Boulder Fluid and Thermal Sciences Seminar Series

Tuesday, April 14, 2015

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3:30pm-4:30pm (refreshments at 3:15pm)
Bechtel Collaboratory in the Discovery Learning Center (DLC)
University of Colorado at Boulder

Add to Calendar 04/14/2015 3:30:00 PM 04/14/2015 4:30:00 PM 9 Boulder Fluid Dynamics Seminar Series Discovery Learning Center, University of Colorado, Boulder MM/DD/YYYY

A nonlinear dynamical systems based modeling approach for understanding predictability and stochastic simulation of stream flow

Balaji Rajagopalan University of Colorado, Boulder

A nonlinear dynamical systems based time series approach to recover the underlying dynamics and understand the predictability of streamflow variability. Further, this information is used to produce skillful projections. The signal component of the time series is isolated using wavelet spectral analysis. This signal is embedded in a D-dimensional space with an appropriate lag tau to reconstruct the phase space (or 'attractor') in which the dynamics unfolds. The parameters D and tau are obtained using False Nearest Neighbor and Mutual Information, respectively. Then, time varying predictability is assessed by quantifying the divergence of trajectories in the phase space with time, as local Lyapunov exponents. Ensembles of projections from a current time are generated by block resampling trajectories of desired projection length, from the K-nearest neighbors of the current vector in the phase space. This modeling approach was applied to paleo reconstructed streamflow at Lees Ferry gauge on the Colorado River which offered three interesting insights: (i) The flows exhibited significant epochal variations in predictability – with recent decades indicating low predictability. (ii) The temporal variability of, predictability and the signal variance of the flow and large scale climate, are strongly related – indicating high predictability during periods of low variability in flow and large scale signal and vice-versa. (iii) Blind projections of flows during high predictable epochs showed good skill in capturing the distributional, drought and surplus statistics and poor performance during low predictability epochs. These results provoke an adaptive and flexible water management approach.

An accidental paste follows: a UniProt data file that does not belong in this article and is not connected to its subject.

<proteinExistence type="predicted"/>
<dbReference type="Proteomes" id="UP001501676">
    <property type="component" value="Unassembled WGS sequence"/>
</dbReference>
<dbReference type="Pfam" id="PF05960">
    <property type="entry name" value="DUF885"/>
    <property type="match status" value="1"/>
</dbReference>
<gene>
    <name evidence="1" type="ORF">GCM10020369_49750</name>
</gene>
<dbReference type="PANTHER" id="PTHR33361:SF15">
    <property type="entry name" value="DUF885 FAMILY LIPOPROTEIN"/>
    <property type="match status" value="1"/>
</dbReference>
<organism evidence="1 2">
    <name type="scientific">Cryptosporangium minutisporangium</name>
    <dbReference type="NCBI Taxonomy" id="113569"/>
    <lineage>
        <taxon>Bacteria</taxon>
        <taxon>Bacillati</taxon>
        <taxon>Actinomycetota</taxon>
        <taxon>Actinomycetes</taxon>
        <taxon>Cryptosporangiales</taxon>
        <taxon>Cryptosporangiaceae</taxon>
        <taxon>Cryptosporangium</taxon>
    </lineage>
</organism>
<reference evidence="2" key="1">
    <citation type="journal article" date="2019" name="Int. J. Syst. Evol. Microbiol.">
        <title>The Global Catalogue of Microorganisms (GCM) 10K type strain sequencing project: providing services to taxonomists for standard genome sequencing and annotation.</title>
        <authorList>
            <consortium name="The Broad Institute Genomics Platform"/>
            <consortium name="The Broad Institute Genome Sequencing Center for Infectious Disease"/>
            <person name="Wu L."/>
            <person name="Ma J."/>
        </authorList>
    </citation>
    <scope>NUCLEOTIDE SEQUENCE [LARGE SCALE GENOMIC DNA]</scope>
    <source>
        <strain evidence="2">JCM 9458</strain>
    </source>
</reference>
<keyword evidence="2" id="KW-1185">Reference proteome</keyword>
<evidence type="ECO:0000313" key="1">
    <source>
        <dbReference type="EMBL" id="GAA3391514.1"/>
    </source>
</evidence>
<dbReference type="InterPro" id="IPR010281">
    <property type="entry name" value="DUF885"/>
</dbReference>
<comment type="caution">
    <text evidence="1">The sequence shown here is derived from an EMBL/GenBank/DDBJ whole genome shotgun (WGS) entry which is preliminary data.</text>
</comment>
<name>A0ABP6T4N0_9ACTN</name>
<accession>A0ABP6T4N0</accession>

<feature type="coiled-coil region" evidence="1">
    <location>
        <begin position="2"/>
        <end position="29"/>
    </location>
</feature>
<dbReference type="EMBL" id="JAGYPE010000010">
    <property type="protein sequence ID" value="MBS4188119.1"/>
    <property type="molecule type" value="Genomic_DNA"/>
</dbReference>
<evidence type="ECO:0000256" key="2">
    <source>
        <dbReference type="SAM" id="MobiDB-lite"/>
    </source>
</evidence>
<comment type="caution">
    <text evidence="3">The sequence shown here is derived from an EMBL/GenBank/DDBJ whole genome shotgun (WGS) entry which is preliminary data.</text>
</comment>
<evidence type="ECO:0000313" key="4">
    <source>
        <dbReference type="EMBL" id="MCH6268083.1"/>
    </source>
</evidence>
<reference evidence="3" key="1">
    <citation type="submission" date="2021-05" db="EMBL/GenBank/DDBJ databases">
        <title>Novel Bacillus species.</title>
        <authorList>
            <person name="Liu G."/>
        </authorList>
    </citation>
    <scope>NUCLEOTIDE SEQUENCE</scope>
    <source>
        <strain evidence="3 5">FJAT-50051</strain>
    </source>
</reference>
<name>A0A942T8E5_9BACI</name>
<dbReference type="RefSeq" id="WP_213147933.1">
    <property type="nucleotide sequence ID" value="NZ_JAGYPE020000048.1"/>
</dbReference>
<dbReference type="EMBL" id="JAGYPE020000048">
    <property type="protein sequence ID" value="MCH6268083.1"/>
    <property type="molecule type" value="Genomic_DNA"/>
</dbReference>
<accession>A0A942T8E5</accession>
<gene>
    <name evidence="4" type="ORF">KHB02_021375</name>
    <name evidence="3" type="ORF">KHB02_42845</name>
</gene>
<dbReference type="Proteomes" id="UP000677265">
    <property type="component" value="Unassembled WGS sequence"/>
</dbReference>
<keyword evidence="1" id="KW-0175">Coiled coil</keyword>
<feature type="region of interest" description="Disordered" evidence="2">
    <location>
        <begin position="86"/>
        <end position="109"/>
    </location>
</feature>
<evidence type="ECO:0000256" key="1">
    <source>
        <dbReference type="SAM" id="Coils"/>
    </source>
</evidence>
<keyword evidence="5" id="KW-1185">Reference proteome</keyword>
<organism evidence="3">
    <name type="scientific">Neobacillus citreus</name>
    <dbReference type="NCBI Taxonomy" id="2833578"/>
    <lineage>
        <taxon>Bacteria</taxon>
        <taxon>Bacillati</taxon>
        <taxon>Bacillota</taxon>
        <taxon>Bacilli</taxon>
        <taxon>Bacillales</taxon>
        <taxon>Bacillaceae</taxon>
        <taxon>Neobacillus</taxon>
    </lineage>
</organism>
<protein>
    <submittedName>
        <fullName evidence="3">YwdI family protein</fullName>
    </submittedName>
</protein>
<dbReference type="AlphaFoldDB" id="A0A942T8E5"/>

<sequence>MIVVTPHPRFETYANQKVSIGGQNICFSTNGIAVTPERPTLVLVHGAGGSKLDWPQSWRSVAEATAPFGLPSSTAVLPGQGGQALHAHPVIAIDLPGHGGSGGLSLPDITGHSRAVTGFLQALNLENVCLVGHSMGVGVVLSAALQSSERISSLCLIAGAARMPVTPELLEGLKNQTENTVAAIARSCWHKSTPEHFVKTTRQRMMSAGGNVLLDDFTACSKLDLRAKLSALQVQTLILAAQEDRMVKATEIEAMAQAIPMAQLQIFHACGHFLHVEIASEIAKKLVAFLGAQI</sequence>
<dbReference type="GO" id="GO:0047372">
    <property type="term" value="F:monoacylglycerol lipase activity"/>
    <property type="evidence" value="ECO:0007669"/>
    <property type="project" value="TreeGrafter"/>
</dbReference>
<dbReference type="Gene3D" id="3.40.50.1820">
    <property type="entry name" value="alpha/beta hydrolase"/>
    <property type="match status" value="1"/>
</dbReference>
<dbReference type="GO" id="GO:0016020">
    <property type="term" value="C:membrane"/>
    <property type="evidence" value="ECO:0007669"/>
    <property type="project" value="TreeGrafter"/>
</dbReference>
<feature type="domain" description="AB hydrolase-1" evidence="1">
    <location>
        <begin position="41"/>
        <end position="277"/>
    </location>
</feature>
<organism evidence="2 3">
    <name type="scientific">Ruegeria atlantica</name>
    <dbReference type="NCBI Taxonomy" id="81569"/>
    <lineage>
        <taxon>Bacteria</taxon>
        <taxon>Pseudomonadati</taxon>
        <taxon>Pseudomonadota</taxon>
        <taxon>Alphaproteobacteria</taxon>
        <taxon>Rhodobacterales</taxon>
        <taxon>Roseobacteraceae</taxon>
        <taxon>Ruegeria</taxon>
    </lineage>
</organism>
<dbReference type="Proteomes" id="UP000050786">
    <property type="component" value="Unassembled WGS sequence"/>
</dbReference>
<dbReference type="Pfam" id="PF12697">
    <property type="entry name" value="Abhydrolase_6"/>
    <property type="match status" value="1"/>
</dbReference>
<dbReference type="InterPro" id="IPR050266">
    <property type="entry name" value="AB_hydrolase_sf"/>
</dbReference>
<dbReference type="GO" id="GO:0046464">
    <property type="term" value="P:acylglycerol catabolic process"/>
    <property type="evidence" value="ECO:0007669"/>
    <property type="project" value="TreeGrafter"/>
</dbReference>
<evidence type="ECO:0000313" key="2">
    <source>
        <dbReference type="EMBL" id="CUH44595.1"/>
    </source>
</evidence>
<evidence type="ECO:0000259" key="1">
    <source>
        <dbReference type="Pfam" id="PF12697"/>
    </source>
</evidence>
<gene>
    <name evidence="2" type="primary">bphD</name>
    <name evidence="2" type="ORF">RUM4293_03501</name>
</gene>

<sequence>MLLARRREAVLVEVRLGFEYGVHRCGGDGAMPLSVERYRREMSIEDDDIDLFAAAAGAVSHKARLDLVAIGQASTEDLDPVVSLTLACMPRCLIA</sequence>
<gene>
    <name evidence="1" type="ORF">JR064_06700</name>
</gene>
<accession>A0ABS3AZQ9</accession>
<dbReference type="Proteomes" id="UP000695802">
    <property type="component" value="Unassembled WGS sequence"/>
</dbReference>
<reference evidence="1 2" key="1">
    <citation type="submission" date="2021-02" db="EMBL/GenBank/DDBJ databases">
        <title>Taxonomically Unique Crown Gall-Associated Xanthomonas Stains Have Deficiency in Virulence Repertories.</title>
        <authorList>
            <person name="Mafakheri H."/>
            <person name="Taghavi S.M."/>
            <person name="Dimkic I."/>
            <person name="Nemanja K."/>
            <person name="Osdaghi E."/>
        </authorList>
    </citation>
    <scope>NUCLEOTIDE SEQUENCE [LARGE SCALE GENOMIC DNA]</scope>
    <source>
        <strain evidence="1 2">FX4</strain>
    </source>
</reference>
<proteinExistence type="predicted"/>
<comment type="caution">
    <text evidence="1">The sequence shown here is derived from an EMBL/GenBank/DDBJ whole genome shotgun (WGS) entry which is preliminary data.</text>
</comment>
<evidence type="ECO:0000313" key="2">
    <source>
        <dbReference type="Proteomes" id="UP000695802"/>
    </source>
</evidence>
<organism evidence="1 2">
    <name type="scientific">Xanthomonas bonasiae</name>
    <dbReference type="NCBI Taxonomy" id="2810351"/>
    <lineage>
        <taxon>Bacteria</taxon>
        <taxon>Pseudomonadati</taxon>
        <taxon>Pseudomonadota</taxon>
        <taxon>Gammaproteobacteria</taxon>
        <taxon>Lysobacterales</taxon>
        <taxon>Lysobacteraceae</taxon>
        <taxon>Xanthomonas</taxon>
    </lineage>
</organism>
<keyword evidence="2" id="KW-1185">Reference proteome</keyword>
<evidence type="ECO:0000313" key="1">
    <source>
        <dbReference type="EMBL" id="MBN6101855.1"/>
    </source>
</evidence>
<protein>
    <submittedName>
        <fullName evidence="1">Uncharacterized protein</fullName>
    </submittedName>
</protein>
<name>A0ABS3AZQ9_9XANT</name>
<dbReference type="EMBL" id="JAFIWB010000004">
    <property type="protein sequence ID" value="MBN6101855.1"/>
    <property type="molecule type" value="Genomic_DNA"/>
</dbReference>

Multiscale analysis of the equatorial dynamics of protoplanetary disks

Benjamin Miquel University of Colorado, Boulder

Protoplanetary Disks (PPD) are sheet-like, large scale astrophysical vortices that rotate around central massive object such as young stars. These disks are mainly composed of cold gas with a small portion of dust. Though PPD are believed to be the birthplace of planets, no mechanism has been identified so far to explain the aggregation of dust into planets on timescales shorter than the lifespan of the disks themselves, of order of magnitude one million years. The generation of local, small scale vortices in the flow could promote aggregation of a planetesimal by confining dust. In this talk, we consider the potentiality of vortex generation in a PPD: we investigate the stability of a quasi- Keplerian, non magnetic flow in the vicinity of its equatorial plane by means of a multiscale analysis which yields a family of reduced systems of equations for the dynamics of perturbations. We will focus on one of these models that features potentiality for instability: we will discuss analytical results about linear stability, along with direct numerical simulations of the fully non linear viscous equations.


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Support from Herbert and Karen Vogel is gratefully acknowledged through a Vogel Faculty Fellowship at the University of Colorado, Boulder.



The seminar is held at the Discovery Learning Center (DLC) at the University of Colorado. Parking is free with a permit, which is provided at the seminar. The location for parking is shown in the map below.

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